When the first Guitar Hero received critical and social acclaim, Activision naturally green-lighted a sequel and promised a few updates to the winning formula. Guitar Hero 2 once again struck commercial gold, but the most hardcore fans found several elements less than stellar, one of the most glaring being flimsy hardware. With Guitar Hero 3: Legends of Rock, Red Octane hopes to fix that issue, and after spending several hours of hands-on time with the Xbox 360, PlayStation 3 and Wii peripheral guitars, we can assure you that the new hardware delivers on that goal in a big way.
The term “hands-on” preview is overused, but in the case of Guitar Hero 3, it actually means something. This franchise is nothing without its guitar-like input device, so the literal “hands-on” experience with this game is as much a part of Guitar Hero as the software itself. For Guitar Hero 3, Red Octane custom-engineered a wireless guitar for each console, the first time a third-party wireless peripheral has been designed native to each platform. As impressive as that achievement might be, though, even more so is the fact that, well, this isn’t your mama’s wireless peripheral.
The Guitar Hero 3 Les Paul guitars we had a chance to handle are some of the sturdiest peripherals we’ve ever held, regardless of the platform (Xbox 360, PlayStation 3 and Wii). Not only is the neck sturdy enough to avoid all chances of twisting it, but the fret bar is sexier, the buttons have lost their sponginess, and the strum bar has gotten some improved connections for better and more accurate response times. In addition, a rim now encircles the start button to avoid accidental pauses, answering the frustrated calls of many would-be rockers.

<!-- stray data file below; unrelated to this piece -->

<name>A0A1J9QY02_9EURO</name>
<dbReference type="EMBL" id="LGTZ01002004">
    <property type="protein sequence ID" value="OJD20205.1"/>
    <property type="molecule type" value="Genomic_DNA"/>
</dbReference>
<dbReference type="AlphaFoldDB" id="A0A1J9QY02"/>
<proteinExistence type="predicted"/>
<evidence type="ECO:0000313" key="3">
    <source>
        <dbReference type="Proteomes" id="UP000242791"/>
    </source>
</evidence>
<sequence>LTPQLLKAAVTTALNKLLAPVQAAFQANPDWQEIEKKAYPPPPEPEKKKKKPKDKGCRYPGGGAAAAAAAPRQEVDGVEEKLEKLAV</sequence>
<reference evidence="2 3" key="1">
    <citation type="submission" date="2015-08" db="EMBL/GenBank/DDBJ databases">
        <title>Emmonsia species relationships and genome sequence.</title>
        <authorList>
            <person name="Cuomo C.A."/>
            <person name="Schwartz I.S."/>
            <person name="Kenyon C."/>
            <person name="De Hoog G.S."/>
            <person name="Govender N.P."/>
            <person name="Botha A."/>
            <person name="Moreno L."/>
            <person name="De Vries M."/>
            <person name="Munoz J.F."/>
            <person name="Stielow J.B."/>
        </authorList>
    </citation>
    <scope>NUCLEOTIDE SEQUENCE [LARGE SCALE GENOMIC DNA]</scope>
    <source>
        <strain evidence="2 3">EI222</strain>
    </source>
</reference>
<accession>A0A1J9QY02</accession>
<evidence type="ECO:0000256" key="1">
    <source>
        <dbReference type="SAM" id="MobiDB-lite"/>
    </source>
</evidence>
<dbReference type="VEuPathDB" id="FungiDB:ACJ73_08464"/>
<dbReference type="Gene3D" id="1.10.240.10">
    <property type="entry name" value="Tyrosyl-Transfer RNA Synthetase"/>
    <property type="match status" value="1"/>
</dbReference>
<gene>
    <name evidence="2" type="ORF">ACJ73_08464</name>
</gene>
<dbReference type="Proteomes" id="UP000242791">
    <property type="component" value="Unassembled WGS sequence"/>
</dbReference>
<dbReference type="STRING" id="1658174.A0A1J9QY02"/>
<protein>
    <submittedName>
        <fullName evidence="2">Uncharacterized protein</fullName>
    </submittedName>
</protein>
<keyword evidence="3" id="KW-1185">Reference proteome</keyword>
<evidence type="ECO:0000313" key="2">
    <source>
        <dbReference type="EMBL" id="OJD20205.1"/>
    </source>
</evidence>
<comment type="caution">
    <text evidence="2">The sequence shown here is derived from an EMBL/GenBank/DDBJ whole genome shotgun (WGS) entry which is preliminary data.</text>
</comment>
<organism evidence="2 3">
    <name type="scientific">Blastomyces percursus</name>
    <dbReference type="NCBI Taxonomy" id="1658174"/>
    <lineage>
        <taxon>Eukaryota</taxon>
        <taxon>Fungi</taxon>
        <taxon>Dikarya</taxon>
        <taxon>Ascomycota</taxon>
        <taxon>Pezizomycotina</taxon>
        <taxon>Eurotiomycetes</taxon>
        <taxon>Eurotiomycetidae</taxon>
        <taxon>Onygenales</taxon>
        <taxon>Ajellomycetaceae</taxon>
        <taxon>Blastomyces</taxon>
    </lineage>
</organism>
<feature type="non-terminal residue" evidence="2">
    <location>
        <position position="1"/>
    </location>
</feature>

One of the most intriguing aspects of the new hardware, though, is that the neck detaches for easy transportation — and, you guessed it, for easy customization. Although Red Octane is remaining mum on future neck designs, new faceplates for each guitar will be available at launch, from hardwood to dark blue to a chrome face that just looks tough. Future neck designs may also be in the works, but again, Red Octane is remaining mum on that point, saying simply that the company is focused right now on delivering hardware that’s durable and appropriate for each system.
For instance, while the Xbox 360 and PlayStation 3 guitars each use the respective system’s wireless signals, Wii owners can flat-out insert their Wiimote directly into the hardware in a slot directly above the strum bar. This of course means the guitar supports the Wiimote’s accelerometer, but that’s not necessarily special; Red Octane has used accelerometer technology in each guitar in hopes of “future proofing” the peripherals for future software. What is special about the incorporate of the Wiimote is that the guitars use the built-in rumble feature to let players know when they’re missing notes or really rocking, and the Wiimote’s speaker even emanates a sound when players miss a note.
With each guitar having wireless functionality, durable construction and a certain level of future proofing built in, the only question that remains is whether true rhythm game fans will be able to use the Guitar Hero 3 peripheral with EA’s Rock Band. Unfortunately, Red Octane truly doesn’t know, nor does EA, as neither engineering team has been granted pre-release software on which to test the cross-game functionality of either title’s respective instruments.
Regardless, Red Octane has stepped up with its hardware for Guitar Hero 3 and should deliver in every conceivable way with gamers’ call for a more-durable peripheral. Even if gamers can’t use the Guitar Hero 3 controller with EA’s Rock Band, what they get out of the box with Guitar Hero 3 is worth the hardware investment alone. You know, if rockin’ is really your thing. And if you’re reading this article, it probably is.
— Jonas Allen